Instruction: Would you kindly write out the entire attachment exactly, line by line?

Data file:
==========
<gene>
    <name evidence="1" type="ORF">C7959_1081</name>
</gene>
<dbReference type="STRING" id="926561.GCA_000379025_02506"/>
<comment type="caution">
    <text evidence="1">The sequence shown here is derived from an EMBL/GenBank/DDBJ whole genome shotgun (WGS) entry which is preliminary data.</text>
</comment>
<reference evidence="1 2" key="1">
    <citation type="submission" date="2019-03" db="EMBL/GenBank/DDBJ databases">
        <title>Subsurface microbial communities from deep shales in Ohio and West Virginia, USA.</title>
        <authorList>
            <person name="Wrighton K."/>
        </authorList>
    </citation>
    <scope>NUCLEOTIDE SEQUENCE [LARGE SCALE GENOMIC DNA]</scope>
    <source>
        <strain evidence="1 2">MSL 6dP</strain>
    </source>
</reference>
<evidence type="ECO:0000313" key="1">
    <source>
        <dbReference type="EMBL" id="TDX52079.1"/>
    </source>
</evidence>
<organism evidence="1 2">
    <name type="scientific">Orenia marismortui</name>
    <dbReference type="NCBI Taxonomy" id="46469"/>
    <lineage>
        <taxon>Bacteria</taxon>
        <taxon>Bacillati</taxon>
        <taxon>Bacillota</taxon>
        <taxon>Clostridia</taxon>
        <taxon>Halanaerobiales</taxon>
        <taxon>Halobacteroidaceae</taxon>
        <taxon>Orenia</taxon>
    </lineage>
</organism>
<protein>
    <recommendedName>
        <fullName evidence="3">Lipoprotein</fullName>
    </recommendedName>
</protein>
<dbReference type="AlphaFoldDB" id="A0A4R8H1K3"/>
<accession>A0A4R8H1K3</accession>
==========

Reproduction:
<gene>
    <name evidence="1" type="ORF">C7959_1081</name>
</gene>
<dbReference type="STRING" id="926561.GCA_000379025_02506"/>
<comment type="caution">
    <text evidence="1">The sequence shown here is derived from an EMBL/GenBank/DDBJ whole genome shotgun (WGS) entry which is preliminary data.</text>
</comment>
<reference evidence="1 2" key="1">
    <citation type="submission" date="2019-03" db="EMBL/GenBank/DDBJ databases">
        <title>Subsurface microbial communities from deep shales in Ohio and West Virginia, USA.</title>
        <authorList>
            <person name="Wrighton K."/>
        </authorList>
    </citation>
    <scope>NUCLEOTIDE SEQUENCE [LARGE SCALE GENOMIC DNA]</scope>
    <source>
        <strain evidence="1 2">MSL 6dP</strain>
    </source>
</reference>
<evidence type="ECO:0000313" key="1">
    <source>
        <dbReference type="EMBL" id="TDX52079.1"/>
    </source>
</evidence>
<organism evidence="1 2">
    <name type="scientific">Orenia marismortui</name>
    <dbReference type="NCBI Taxonomy" id="46469"/>
    <lineage>
        <taxon>Bacteria</taxon>
        <taxon>Bacillati</taxon>
        <taxon>Bacillota</taxon>
        <taxon>Clostridia</taxon>
        <taxon>Halanaerobiales</taxon>
        <taxon>Halobacteroidaceae</taxon>
        <taxon>Orenia</taxon>
    </lineage>
</organism>
<protein>
    <recommendedName>
        <fullName evidence="3">Lipoprotein</fullName>
    </recommendedName>
</protein>
<dbReference type="AlphaFoldDB" id="A0A4R8H1K3"/>
<accession>A0A4R8H1K3</accession>